Exposure to CO₂ can trigger numerous health problems. It could include headaches, dizziness, drowsiness, breathlessness or burning sensation, breathing difficulties sweating, fatigue, high blood pressure, palpitations, asphyxia, coma, and seizures.
2. Methane (CH₄)
After carbon dioxide (CO₂), methane is the second most prolific anthropogenic greenhouse gas. Methane is more than 25 times more potent than carbon dioxide when preventing global warming. In the last 200 years, the quantity of methane in the atmosphere has increased by two-fold because of human activities.
Methane is also a volatile gas. Within 20 years, it will be 80 times more powerful when it comes to warming than carbon dioxide.
Methane is responsible for 30 percent of preindustrial warming and has been releasing more than ever since records started around 1980.
In 2020, methane (CH₄) was believed to have contributed around 11% of the total US greenhouse gases emitted from human activities. Human activities that release methane are mainly from emissions from the natural gas system and animal farming.
The petrochemical and energy industries are the two significant sources of methane emissions. Removing fossil fuels is essential to reducing the global effects of methane, a greenhouse gas.
How does methane trap heat?
Methane gas absorbs specific frequencies of infrared radiation emitted from the earth’s surface. It keeps heat trapped in the atmosphere, which would otherwise escape into space.
The ability of methane to hold heat is one of its drawbacks. It can also react with other compounds in the air to create ozone, a key component of smog, a potent greenhouse gas. Methane concentrations that are high across the globe could cause substantial increases in the amount of ground-level ozone, even in areas that are not close to natural gas drilling locations.
Methane is present in the environment for a shorter time than carbon dioxide (an estimated 12 years ) than carbon’s long, centuries-long life. Methane is far more effective in capturing heat, which means it has a potential for global warming, which is more than 80 times larger than CO₂ in 20 seasons.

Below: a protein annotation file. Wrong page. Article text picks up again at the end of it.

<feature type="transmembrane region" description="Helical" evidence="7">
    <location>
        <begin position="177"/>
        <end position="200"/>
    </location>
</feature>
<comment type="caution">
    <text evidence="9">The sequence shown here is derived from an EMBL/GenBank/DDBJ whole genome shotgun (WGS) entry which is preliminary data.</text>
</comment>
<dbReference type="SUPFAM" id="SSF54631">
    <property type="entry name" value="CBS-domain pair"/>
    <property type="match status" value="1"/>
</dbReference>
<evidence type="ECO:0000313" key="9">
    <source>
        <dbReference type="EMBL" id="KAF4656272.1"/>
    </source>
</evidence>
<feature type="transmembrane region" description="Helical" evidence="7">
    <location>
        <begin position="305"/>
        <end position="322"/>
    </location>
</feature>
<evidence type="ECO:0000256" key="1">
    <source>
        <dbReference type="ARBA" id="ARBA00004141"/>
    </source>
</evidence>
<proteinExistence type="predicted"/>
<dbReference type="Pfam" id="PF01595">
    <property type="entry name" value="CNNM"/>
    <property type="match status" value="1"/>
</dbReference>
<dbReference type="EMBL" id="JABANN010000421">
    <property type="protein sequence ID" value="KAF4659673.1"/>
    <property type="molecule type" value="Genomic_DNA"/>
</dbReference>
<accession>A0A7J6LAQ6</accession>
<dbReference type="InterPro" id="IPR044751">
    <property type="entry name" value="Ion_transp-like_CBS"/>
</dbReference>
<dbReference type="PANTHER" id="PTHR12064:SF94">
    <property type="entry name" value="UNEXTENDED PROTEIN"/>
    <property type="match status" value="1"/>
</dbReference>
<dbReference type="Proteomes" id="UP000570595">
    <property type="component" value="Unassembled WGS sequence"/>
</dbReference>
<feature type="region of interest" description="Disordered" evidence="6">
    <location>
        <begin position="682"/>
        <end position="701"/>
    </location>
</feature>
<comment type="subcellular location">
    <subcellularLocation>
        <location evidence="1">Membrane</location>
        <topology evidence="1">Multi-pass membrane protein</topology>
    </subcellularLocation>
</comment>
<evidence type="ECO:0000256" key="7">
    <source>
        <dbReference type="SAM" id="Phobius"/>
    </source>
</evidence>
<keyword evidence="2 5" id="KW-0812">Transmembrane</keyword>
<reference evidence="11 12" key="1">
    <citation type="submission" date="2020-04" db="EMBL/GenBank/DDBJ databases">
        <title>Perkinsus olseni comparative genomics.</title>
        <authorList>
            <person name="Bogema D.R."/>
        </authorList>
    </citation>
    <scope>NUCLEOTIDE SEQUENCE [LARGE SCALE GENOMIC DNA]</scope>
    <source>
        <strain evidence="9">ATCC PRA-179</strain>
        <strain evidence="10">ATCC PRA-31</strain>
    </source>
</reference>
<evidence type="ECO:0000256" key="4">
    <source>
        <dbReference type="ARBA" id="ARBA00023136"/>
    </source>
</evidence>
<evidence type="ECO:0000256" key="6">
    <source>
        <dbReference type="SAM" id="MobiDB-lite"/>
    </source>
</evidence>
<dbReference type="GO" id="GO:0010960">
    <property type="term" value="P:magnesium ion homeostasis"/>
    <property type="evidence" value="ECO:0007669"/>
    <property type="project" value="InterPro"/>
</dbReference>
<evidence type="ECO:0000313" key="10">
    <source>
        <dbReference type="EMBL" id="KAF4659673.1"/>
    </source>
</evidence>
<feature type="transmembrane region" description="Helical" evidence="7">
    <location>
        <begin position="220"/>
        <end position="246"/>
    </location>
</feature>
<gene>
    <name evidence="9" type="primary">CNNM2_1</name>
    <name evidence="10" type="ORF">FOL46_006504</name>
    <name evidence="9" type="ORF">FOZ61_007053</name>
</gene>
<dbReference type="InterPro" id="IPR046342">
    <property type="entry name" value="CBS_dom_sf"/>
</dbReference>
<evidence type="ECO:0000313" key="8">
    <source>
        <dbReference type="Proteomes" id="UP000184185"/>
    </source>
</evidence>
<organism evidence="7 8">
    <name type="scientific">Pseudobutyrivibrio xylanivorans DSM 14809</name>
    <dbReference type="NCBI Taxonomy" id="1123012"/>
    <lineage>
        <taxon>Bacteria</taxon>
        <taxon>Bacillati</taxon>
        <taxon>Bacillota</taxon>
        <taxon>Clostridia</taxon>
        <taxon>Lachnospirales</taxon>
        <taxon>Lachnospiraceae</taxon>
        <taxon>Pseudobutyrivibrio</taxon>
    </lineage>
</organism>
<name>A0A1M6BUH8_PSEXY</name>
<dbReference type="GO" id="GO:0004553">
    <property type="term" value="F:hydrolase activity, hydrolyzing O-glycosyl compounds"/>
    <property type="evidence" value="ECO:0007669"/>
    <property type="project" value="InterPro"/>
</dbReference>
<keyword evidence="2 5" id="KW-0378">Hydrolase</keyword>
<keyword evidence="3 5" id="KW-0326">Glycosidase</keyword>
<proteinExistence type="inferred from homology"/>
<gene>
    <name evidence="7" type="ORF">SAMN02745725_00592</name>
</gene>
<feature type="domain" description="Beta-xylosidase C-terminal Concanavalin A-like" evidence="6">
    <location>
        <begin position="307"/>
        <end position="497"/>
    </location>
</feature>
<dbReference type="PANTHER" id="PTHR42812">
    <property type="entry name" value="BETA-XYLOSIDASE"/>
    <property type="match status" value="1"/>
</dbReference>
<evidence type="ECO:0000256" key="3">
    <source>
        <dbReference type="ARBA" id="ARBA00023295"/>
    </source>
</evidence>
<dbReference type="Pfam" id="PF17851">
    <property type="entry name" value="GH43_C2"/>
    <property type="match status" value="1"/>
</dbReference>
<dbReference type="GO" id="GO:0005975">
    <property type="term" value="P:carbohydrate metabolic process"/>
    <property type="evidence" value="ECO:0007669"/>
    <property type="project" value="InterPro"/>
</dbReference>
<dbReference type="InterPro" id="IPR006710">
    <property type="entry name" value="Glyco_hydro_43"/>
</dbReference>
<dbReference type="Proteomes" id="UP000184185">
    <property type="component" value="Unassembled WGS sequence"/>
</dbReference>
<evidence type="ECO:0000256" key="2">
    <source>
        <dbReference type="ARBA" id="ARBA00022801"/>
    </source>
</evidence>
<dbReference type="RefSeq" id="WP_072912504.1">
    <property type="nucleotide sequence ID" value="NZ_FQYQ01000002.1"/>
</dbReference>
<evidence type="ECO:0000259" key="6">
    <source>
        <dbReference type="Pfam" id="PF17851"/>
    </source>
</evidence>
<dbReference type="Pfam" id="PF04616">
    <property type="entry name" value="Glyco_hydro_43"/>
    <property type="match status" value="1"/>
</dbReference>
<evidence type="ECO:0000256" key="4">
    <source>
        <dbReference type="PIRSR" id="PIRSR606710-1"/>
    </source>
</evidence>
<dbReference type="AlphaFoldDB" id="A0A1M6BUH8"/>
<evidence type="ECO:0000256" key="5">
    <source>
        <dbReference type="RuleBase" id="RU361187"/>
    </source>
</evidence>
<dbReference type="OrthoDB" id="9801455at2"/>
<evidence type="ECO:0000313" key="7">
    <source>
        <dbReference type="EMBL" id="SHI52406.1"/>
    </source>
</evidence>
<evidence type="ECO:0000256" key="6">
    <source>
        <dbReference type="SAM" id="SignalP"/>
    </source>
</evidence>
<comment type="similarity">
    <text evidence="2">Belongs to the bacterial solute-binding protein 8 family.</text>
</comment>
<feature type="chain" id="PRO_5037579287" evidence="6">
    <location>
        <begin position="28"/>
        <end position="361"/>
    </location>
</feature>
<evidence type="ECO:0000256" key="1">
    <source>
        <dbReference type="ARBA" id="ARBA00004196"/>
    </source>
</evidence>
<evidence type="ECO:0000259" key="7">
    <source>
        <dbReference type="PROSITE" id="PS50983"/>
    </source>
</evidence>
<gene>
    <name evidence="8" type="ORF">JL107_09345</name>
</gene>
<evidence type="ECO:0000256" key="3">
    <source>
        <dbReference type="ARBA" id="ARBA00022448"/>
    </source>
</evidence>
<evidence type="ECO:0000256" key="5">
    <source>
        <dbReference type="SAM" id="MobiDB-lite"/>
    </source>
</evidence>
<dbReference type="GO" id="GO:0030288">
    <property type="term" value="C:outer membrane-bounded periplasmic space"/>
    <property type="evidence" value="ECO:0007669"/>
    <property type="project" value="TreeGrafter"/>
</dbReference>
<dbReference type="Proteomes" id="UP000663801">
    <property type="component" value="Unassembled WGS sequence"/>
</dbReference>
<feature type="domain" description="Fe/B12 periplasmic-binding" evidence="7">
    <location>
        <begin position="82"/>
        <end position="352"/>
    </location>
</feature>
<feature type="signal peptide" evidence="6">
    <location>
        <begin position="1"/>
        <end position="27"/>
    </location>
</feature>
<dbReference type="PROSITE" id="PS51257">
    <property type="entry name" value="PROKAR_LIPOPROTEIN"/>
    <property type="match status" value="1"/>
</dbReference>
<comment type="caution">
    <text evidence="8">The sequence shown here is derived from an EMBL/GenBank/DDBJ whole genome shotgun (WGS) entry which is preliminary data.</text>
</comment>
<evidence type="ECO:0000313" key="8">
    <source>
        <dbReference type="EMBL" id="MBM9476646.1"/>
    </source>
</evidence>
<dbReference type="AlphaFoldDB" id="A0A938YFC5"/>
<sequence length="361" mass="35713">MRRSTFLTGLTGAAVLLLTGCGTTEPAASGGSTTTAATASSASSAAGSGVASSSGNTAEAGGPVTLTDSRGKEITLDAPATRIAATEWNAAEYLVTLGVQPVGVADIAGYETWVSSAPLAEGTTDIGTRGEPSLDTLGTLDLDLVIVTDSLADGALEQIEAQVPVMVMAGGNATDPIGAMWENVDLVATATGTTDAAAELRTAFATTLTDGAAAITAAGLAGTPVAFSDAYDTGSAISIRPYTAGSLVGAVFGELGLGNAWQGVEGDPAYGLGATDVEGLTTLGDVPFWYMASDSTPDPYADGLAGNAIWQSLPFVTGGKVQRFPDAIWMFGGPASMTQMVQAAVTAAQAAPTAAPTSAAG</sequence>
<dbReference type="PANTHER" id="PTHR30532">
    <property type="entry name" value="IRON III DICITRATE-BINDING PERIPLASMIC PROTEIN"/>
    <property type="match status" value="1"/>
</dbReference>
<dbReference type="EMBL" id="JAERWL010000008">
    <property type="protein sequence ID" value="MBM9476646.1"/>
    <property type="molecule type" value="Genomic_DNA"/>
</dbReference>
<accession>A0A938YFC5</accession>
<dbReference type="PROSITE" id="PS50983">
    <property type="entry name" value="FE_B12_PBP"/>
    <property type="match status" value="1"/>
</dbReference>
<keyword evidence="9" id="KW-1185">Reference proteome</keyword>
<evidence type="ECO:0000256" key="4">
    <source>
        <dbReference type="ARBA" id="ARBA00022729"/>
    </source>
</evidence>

High methane levels could reduce the amount of oxygen emitted from the air. It could cause mood swings, mumble speech, memory problems, vision issues, nausea, vomiting, and headaches. In more severe instances, changes in breathing and heartbeat-, as well as balance issues or numbness, as well as unconsciousness, could be experienced.
3. Nitrous Oxide (N₂O)
Nitric oxide and nitrogen dioxide aren’t greenhouse gases but are essential for creating ozone gas.
Nitrous oxide, also called “laughing gas,” is the third most important greenhouse gas, following carbon dioxide and methane, and poses the biggest threat to the oxygen layer.
Nitrous oxide aids in enhancing the greenhouse effect posed by carbon dioxide by trapping infrared radiation on the earth’s surface and ultimately heating the atmosphere.
The nitrogen oxide molecules remain in the air for about 114 years on average before being eliminated from the atmosphere by sinks or destroyed by chemical reactions. The impact of 1 Kg of N₂O on warming the atmosphere is 300 times greater than that of one Kg of carbon dioxide.